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Brian’s Blog: Father’s Day for Adoptive Dad’s Is Extra Special

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I didn’t get to celebrate Father’s Day for myself officially until 2002. Now it is definitely a day I look forward to.

I never thought that I would be a dad. I had no children in my first marriage, and none for the first five years of my second. After a period of trying to have a “natural” child, my wife and I decided to pursue adoption. We wanted to go the foster-adopt route as it was an area where could not only have a family, but be of help to those children. I had also had some good examples of fostering and adoption in my extended family.

We have adopted four children out of foster care, and have plans to adopt another if everything falls into place. It has been an adventure! Our family has had ups and downs like any family, but all in all it has been a very positive experience.

I found a great article by Ken Canfield at fathers.com titled “A Salute to the Non-Biological Father”. Here are some excerpts:

There are a multitude of men who have wanted children of their own for years, but for some reason—who knows why—they are unable to do so. That’s a sobering thought, isn’t it? Well, many of these men take steps to become fathers anyway.

They may be called “big brothers” or “surrogate father figures,” but they’re fathering just the same. They’re acting upon what I believe is a natural, God-given fathering instinct in every man. They know the importance—for themselves and for children—of bonding with a child, caring for him, encouraging him, teaching him about life.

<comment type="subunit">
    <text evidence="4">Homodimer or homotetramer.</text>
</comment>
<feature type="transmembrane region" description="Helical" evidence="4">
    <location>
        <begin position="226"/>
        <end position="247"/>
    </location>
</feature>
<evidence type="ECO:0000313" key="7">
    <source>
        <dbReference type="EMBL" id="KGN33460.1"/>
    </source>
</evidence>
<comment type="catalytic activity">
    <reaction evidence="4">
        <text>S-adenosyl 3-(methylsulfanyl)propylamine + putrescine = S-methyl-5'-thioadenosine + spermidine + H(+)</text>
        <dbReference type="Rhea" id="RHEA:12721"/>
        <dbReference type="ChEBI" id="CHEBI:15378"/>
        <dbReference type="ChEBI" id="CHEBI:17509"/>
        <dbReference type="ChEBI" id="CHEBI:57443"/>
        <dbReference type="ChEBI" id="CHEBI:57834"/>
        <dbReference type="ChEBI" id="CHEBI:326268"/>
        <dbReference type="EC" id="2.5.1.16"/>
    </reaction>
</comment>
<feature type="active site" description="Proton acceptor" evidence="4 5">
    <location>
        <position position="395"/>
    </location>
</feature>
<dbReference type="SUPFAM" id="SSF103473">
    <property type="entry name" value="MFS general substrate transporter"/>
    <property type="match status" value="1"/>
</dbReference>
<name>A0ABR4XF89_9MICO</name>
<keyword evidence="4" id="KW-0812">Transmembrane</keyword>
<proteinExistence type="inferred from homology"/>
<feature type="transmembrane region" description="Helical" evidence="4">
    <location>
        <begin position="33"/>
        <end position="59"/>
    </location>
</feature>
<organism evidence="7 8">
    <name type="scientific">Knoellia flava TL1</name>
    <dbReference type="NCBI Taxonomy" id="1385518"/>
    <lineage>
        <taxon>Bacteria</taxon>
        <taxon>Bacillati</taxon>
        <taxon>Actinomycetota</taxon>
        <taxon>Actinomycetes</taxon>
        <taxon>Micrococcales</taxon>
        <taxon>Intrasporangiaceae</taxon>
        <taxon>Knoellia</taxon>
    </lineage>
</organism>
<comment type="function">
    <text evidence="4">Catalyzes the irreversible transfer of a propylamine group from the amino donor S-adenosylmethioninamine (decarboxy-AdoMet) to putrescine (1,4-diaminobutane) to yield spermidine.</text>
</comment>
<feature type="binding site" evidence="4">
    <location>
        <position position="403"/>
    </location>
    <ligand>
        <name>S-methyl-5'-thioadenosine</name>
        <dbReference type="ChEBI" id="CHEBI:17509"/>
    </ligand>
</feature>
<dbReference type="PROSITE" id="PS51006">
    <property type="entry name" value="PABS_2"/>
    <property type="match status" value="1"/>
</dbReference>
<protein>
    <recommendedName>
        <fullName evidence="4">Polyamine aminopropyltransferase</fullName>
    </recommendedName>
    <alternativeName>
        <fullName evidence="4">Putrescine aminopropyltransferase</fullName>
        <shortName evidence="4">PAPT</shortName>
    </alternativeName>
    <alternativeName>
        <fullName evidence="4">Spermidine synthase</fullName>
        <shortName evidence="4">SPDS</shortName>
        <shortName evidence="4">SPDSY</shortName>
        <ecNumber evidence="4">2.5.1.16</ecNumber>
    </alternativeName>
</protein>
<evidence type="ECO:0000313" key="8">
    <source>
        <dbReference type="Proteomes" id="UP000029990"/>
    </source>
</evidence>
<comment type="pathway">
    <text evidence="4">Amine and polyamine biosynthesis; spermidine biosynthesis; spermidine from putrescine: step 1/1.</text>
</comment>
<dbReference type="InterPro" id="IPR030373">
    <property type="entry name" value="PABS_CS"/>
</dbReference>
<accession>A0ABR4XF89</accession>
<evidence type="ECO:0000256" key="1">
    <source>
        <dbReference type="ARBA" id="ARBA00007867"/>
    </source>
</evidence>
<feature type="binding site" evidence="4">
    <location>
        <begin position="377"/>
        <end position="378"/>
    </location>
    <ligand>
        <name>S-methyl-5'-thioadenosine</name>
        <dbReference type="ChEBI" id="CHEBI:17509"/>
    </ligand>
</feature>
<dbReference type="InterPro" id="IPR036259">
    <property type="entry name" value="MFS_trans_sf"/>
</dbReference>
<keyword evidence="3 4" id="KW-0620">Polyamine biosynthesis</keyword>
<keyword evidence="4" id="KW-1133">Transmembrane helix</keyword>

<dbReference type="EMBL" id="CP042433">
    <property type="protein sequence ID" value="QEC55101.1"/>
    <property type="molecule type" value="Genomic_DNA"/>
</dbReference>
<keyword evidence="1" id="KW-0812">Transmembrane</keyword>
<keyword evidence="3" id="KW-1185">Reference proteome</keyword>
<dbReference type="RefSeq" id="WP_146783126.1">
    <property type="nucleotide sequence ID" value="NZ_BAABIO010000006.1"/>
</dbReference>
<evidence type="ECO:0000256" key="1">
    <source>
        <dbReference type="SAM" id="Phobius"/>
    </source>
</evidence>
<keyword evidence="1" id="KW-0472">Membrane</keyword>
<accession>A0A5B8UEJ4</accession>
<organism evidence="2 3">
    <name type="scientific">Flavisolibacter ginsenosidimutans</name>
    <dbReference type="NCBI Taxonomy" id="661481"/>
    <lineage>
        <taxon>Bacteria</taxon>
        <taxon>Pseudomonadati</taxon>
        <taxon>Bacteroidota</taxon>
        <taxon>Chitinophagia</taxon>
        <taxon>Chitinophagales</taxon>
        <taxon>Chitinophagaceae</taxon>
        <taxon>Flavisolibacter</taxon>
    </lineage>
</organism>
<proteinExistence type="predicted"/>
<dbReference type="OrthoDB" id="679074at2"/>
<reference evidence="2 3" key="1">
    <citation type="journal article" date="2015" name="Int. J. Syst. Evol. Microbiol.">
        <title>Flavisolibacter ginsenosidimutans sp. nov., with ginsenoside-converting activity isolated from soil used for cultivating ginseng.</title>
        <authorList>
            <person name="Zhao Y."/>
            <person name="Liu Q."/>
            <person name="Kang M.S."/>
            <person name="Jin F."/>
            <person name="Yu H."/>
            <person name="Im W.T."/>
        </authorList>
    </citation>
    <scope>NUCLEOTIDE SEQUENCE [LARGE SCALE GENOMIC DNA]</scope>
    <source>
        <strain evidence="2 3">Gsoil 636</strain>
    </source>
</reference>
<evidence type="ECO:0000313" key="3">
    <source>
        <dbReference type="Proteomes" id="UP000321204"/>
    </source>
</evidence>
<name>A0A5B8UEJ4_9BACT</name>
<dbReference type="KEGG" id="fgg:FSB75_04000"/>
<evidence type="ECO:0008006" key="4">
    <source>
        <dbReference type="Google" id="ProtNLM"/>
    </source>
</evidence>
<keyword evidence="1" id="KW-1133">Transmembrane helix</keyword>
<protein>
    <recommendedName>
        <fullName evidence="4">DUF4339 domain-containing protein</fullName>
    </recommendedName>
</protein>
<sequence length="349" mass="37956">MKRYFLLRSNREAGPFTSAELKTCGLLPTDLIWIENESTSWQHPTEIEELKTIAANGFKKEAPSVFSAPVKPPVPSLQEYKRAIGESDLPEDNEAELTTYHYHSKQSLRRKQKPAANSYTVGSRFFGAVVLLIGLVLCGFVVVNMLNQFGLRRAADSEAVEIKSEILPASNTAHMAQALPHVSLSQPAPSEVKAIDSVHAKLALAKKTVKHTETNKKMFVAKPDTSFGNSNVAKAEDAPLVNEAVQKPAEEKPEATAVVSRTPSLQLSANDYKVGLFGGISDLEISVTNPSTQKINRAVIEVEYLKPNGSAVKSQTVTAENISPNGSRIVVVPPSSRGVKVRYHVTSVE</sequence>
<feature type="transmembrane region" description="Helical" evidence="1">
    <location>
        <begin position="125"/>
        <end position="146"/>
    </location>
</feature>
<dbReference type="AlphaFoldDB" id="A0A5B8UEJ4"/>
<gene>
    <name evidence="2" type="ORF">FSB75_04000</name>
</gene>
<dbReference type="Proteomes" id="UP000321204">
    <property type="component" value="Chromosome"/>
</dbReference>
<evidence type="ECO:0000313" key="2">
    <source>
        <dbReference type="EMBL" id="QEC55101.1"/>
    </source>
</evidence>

Many join their wives in taking the steps to adopt. They become vulnerable to social service agencies. Their home life will be evaluated for its suitability to raise a child. Then they have to wait. One day they’ll get a promising call. Then more waiting. Finally, all the papers are signed, they have the baby home, and these men finally feel the indescribable joy at becoming what they’ve always wanted to be: a dad.

Here are men who would give anything—and sometimes do—to become fathers. It makes me wonder if the rest of us view our role as a father with that kind of commitment and dedication.

It’s tragic how often the rest of us take our children for granted, and don’t fulfill our responsibilities. We don’t grasp the daily blessings that children bring to our lives. It’s a privilege and honor to be a dad.

Canfield puts it better than I ever could.

To all of you adoptive dad’s, Happy Father’s Day!

You can read Ken Canfield’s complete article here.

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